- If you cut the binding strips a different width, use that measurement in steps 1 and 2 below. For example, binding strips that were cut 2.25 inches wide, 2.25 inches would be measured and marked.
- Measure and mark 2.5 inches from one end of the binding.
2. Lay the other side of the binding on top and trim it at the 2.5 inch mark.
3. Open up both sides of the binding, overlap them slightly with right sides together, and lay them together at a right angle. (See photo in step 4.)
Tip: The area you are working with is pretty small but it is possible to get the binding to lay flat. If the binding doesn’t lay flat, you may need to remove some of the stitches on the left-hand side with a seam ripper.
4. Pin the binding (right sides should be together) and draw a line from corner to corner.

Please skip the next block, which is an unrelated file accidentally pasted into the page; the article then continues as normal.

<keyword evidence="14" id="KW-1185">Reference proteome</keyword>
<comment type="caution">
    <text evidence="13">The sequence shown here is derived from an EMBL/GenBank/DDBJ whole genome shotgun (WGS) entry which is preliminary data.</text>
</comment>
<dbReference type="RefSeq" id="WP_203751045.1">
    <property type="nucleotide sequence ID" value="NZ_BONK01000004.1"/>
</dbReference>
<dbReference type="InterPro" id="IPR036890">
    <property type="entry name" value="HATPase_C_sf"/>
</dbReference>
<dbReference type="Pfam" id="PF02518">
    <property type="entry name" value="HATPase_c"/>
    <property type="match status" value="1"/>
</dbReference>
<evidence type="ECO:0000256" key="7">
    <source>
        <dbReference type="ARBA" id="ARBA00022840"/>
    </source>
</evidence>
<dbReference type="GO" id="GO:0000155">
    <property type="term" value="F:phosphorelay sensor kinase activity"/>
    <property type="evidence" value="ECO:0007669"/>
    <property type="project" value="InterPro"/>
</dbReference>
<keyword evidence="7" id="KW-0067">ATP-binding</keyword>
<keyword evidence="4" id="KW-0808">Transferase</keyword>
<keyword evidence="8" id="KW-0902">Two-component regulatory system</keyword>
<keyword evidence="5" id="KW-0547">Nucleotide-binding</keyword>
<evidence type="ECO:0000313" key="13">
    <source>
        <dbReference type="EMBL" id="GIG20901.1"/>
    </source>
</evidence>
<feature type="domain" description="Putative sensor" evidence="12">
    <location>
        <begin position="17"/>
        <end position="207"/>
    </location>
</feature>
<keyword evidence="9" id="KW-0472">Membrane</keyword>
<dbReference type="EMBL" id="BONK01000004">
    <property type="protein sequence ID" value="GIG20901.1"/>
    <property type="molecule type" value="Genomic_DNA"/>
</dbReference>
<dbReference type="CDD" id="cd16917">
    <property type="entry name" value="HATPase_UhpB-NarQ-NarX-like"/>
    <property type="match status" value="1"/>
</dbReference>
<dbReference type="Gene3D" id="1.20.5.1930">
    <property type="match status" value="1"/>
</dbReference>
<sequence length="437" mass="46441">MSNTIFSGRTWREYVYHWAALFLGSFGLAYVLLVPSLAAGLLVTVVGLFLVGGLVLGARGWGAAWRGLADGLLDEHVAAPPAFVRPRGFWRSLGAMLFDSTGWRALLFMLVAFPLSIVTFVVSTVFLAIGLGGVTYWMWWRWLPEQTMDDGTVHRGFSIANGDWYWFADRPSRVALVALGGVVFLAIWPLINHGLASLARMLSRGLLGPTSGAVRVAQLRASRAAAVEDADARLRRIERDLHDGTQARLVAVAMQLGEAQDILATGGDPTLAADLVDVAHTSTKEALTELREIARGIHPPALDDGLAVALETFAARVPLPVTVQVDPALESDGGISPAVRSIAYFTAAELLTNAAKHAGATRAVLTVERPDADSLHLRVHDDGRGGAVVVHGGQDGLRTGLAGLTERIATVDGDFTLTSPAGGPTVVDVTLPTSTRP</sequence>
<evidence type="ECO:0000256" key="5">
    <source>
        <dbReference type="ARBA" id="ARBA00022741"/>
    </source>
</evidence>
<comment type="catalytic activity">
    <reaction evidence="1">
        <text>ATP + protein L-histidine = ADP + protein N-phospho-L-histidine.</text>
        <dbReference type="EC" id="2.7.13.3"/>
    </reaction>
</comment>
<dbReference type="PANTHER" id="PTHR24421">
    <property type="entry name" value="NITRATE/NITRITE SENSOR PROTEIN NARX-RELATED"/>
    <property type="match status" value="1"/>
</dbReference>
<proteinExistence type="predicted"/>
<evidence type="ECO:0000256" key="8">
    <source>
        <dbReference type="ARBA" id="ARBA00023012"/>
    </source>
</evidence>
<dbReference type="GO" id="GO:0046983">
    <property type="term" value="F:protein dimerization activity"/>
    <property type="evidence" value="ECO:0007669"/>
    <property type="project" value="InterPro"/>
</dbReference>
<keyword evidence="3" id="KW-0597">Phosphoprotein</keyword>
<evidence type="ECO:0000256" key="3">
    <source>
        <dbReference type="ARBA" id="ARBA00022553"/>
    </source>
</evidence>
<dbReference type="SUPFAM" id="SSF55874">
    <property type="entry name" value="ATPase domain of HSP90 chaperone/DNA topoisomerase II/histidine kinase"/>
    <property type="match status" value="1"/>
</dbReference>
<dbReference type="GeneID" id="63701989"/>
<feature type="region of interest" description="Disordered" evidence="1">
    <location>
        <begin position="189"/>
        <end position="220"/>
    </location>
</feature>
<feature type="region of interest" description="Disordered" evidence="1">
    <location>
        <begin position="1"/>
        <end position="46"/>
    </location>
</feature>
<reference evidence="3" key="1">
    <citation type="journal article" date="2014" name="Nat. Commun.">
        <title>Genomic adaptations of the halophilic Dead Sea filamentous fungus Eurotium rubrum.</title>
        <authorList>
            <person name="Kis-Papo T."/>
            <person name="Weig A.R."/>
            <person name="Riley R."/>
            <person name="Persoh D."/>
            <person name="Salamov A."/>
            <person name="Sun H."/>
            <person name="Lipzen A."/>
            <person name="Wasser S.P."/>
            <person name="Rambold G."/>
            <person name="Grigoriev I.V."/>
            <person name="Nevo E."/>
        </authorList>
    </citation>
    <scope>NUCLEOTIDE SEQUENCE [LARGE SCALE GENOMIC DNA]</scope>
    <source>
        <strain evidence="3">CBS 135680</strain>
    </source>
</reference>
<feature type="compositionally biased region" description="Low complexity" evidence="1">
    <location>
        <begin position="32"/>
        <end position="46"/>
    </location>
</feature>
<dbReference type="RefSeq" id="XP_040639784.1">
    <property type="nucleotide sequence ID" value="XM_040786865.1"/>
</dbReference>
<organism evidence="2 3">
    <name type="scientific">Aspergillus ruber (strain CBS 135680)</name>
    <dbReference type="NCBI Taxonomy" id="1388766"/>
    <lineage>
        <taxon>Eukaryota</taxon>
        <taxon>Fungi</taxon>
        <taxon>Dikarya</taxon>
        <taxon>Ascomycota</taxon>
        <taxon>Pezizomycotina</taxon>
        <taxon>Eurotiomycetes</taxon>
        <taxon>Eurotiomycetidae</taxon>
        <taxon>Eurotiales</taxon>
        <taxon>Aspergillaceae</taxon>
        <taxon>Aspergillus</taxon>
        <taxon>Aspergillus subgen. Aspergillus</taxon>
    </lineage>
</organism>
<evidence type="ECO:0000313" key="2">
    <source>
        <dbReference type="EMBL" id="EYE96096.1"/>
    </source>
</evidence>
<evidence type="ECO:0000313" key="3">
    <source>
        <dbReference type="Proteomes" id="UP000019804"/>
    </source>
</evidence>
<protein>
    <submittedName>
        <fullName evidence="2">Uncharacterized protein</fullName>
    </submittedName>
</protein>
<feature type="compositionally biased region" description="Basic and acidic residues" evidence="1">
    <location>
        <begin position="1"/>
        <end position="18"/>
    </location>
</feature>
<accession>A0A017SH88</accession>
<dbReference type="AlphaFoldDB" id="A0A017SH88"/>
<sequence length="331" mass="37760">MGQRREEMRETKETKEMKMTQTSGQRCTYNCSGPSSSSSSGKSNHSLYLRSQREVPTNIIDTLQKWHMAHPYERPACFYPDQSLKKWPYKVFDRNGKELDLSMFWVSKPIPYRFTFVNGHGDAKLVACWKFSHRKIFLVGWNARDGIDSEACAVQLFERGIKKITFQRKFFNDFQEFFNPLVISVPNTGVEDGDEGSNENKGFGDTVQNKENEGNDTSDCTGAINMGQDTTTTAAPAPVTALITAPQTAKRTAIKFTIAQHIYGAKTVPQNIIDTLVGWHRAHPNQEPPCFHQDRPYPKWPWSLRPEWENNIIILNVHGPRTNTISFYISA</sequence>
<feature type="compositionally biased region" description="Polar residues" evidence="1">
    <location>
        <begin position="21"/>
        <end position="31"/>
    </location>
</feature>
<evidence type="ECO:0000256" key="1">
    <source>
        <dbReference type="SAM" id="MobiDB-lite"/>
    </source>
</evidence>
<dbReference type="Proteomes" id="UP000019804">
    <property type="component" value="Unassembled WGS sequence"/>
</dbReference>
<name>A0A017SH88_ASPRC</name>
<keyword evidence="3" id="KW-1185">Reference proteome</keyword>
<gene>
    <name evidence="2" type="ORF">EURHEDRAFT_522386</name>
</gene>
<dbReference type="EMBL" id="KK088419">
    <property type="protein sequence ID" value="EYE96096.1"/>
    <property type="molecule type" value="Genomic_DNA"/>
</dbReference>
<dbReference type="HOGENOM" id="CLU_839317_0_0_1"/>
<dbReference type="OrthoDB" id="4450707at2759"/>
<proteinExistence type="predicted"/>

5. Sew on the line. Take your time as you sew to make sure the fabric is laying flat.
6. Remove the pins and fold the binding to make sure it will lay flat in the remaining space.
7. Once you are sure the binding is sewn correctly and lays flat, trim off the excess fabric so there is about a 1/4-inch seam allowance.
8. Press the seam open, lay the binding flat, and sew it down. Make sure the raw edges are aligned. Overlap a few stitches at the beginning and end of this last seam to secure it.
To see how to attach the binding from start to finish in action, you can watch Jenny from the Missouri Star Quilt Company execute my favorite way to bind. (She starts around minutes 5:10.)
Almost Done with the Tic-Tac-Toe Board
You have successfully attached the binding to the front of the Tic-Tac-Toe board or other quilt project.
To attach the binding to the back, you’ll be hand sewing the blind stitch.
My main goals are to support, empower, and inspire you to discover the joy of sewing.
Need help or have questions on this project, pattern, or tutorial? Send me an email at firstname.lastname@example.org and we can work together to get it figured out!